This New Museum Honors the 110 People on Board

The Clotilda, the last known U.S. slave ship, arrived in Mobile, Alabama, in 1860 with 110 enslaved people. Travel journalist Natalie Preddie visits and reports on the opening of "Clotilda: The Exhibition" at the Africatown Heritage House. The legend of The Clotilda, the last-known U.S. slave ship, shaped Africatown long before “Clotilda: The Exhibition” opened in Mobile, Alabama’s Africatown Heritage House this past summer. From Zora Neale Hurston’s “Barracoon: The Story of The Last Black Cargo,” which is the biography of a Clotilda survivor, to Bob Marley’s song "Buffalo Soldier," lore of the last 110 African slaves on board has haunted Mobile, Alabama, since the ship’s arrival 143 years ago. 

For many years, the existence of this fateful vessel was denied, but in 2019, remnants were found in Mobile Bay and are now displayed in a pH balanced display water tank inside Africatown Heritage House. The story of those aboard The Clotilda is one of resilience and determination — and it is finally being told.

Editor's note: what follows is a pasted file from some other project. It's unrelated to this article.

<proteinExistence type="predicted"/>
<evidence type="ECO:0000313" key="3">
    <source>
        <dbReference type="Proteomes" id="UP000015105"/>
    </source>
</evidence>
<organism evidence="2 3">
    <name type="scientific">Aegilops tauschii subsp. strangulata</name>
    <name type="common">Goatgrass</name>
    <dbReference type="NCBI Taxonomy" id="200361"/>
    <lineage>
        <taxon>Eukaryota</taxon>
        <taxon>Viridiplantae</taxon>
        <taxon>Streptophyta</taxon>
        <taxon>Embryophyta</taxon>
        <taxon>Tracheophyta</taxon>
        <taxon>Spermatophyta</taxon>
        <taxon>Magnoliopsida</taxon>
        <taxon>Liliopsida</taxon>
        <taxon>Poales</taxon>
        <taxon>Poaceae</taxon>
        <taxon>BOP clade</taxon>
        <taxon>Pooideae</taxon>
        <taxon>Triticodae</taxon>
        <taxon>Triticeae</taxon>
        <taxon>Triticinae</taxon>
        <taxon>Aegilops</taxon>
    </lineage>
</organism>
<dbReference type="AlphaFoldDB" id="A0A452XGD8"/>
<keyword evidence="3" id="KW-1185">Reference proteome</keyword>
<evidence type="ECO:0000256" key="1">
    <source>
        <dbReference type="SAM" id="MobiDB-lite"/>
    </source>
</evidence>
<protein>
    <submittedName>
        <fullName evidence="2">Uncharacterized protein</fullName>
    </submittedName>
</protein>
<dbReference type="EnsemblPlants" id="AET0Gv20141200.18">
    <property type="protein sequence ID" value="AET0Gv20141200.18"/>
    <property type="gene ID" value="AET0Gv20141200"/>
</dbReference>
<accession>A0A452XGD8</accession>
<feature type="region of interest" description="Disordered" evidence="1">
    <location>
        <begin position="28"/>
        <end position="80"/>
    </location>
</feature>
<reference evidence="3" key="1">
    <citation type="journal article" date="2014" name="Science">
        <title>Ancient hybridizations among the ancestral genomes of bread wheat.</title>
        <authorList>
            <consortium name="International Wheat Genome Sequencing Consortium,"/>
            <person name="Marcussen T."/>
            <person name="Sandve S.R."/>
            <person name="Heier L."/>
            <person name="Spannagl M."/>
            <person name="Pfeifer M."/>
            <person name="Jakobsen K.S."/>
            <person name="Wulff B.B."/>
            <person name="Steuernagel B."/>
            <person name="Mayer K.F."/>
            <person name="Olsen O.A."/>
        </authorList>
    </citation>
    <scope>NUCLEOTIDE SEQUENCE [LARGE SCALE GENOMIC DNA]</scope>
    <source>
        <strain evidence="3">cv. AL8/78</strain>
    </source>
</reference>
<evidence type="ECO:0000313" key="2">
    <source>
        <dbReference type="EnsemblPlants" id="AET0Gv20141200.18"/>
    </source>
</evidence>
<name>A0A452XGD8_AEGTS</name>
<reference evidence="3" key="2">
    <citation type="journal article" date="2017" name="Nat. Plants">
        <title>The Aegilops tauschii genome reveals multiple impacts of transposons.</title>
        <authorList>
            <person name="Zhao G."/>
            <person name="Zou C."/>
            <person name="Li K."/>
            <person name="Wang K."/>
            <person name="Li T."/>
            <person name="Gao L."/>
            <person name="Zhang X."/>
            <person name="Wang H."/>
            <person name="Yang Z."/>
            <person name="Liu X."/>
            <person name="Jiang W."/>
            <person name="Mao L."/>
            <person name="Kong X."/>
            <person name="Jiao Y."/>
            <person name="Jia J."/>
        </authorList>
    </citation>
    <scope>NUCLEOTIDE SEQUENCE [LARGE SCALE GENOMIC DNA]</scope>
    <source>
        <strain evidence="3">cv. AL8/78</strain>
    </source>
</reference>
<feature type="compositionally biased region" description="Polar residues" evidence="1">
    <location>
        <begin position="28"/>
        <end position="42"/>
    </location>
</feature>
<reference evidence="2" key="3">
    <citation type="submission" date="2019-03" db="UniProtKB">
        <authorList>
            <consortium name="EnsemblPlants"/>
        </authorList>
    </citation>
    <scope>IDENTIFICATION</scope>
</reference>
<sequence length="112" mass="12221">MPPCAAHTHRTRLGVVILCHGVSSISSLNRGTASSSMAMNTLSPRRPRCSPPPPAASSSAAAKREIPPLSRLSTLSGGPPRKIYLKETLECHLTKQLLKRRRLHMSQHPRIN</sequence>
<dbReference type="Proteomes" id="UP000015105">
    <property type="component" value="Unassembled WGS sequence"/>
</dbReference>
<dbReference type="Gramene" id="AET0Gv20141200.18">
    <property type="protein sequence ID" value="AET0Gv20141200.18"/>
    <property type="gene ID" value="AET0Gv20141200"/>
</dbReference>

I first heard about The Clotilda during a road trip through Alabama. I travelled through historic Africatown, a hub of African American glory, the home of many Major League Baseball players, politicians, and cultural icons in the 1950s and 1960s. What I heard were heartbreaking tales of racism, forced eviction, and misrepresentation. I met numerous former residents of Africatown who had stories of a thriving community, all of which could trace their lineage to Africans who were brought to Mobile on The Clotilda. I can feel the intense need to share the story of The Clotilda, Africatown, and the descendants of this community. And now, that story is told through this exhibit at the African Heritage House.


First published by Travel + Leisure. Read the full story here.